Develop Data Masking Templates

You can develop and build your own data masking templates. This way, you can reuse your templates your organization generates new data. This saves time and effort while enabling homogeneous and easy-to-maintain data security.

Educate Your Employees

Human errors are one of the most common causes of cyberattacks and data theft. You must educate your employees on data usage, the necessity of protecting their information, and ensuring its integrity while consuming the data. 

Secure the Data Masking Algorithm

It’s your responsibility to secure your data masking algorithms and decryption keys. If you’re implementing techniques such as data encryption, substitution, or shuffling, you should safeguard this information

We’re almost done here, but let’s first look at some challenges your business might face when implementing data masking.

Data Masking Challenges

Data masking techniques can be a key to securing your data from theft and corruption. However, you’ll need to consider some challenges before implementing one or several of these techniques. Here are some of them:

  • Pre and post-data masking format preservation. It’s important to preserve data formats to retain the original data, especially in the event of a disaster or cyberattack
  • Semantic integrity. This is yet another common challenge many businesses face, as some techniques can render the data useless
  • Uniqueness retention. This can create processing and storage overhead
  • Additional data stores. You may need additional data stores when masking your data
  • Cost and compute-heavy process. This means you’ll need a robust strategy before implementing most techniques

Let’s have a quick recap.

Final Words

Data masking can be a line of defense against the number of growing cyberattacks and data thefts. This protection mechanism comes in many types, so it’s suitable for all businesses working with sensitive data.  

Remember, you need to consider your business’s needs and requirements before choosing one or several of the techniques discussed above. Also, pay attention to the challenges you might encounter along the way and act accordingly.

Do you have more questions about data masking? Check out the FAQ and Resources sections below!

FAQ

What is PII?

PII (Personally Identifiable Data) refers to any information or data that can help identify an individual. Data masking techniques can help you secure your employees’ and customers’ PII.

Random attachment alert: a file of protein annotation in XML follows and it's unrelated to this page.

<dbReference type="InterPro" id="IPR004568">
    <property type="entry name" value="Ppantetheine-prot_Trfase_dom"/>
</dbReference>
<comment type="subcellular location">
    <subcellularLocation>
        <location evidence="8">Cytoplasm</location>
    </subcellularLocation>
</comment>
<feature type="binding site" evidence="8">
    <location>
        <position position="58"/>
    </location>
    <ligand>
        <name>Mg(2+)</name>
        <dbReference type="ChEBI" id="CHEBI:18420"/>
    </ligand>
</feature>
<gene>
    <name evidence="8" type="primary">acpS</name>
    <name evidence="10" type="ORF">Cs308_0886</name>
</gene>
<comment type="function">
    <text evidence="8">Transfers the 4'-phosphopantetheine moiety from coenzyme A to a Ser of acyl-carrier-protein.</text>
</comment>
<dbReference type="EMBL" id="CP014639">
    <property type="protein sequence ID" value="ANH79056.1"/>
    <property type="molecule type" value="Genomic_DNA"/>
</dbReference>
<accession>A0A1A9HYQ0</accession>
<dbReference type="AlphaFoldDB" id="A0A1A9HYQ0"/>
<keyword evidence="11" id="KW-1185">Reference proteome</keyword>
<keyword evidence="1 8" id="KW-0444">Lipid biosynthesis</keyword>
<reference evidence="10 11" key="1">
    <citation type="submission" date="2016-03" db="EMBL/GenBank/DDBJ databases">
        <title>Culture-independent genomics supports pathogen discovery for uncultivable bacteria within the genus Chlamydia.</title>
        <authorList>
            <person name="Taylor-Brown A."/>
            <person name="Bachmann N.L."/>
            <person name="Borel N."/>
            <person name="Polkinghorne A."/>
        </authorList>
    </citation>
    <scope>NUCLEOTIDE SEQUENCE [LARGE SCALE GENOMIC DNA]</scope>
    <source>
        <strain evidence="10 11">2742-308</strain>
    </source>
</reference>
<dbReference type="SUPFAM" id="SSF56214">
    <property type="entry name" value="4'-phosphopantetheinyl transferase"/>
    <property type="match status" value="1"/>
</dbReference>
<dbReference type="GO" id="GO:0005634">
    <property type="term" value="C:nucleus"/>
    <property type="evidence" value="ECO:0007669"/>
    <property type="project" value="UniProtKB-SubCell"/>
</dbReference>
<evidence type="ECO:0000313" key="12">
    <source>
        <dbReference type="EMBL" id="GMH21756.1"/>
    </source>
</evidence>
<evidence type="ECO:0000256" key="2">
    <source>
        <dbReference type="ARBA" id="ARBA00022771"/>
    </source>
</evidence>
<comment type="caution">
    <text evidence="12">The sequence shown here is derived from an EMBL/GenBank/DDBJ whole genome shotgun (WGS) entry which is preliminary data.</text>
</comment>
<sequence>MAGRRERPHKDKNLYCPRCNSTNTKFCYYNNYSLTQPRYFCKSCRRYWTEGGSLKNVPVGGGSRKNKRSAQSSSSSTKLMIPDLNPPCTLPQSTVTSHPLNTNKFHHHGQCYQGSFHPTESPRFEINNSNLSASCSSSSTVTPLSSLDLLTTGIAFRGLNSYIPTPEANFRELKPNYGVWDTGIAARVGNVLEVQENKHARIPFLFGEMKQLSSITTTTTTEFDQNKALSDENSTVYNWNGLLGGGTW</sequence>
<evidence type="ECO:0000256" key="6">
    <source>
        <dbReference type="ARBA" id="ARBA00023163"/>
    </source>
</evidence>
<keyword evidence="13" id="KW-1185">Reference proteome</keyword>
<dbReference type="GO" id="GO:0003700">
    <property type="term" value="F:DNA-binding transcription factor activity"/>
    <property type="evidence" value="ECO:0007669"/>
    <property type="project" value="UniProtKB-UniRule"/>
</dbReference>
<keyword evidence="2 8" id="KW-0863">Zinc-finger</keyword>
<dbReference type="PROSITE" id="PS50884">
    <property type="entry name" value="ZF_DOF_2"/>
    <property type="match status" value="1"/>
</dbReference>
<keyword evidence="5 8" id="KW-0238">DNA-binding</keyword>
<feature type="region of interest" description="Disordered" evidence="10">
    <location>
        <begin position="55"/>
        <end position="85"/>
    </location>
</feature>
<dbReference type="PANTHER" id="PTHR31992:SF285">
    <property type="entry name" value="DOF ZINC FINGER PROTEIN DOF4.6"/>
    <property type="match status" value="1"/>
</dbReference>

What are the disadvantages of using data masking?

Although data masking can protect your data from several cyberattacks, you have certain disadvantages. That includes loss of data structure and data integrity, as well as cost and operational overheads.

What are some of the data masking services available in the market?

Although you can implement data masking without the need for a tool or service, you have a variety of readily available services that you can leverage to secure your data. Some of them include K2View, DATAPROF, IRI FieldShield, and Delphix. 

What are some of the cyberattacks targeting data?

Some major cyberattacks involving data theft or corruption include malware attacks, phishing, password attacks, man-in-the-middle (MITM) attacks, insider threats, cyberstalking, and crypto-jacking. Data masking can enable you to protect your data against a majority of these attacks if implemented correctly. 

What is data encryption?

Data encryption is a security measure used to safeguard the original data (plain text) by converting it to ciphered (encrypted) text. You can only access the encrypted information by decrypting the data using the specific public and private keys used during encryption.

Resources

TechGenix: News

Explore all the latest news and announcements in the IT enterprise world.

TechGenix: Article on Security and Compliance

Explore everything that you need to know about email security and compliance.

TechGenix: Article on Data Governance, Risk, and Compliance

Learn more about governance, risk, and compliance and their importance.

TechGenix: Article on Data Management Challenges and Opportunities

Discover some of the key data management challenges and opportunities for your business.

Microsoft: Article on DDM

Learn more about Microsoft’s take on DDM.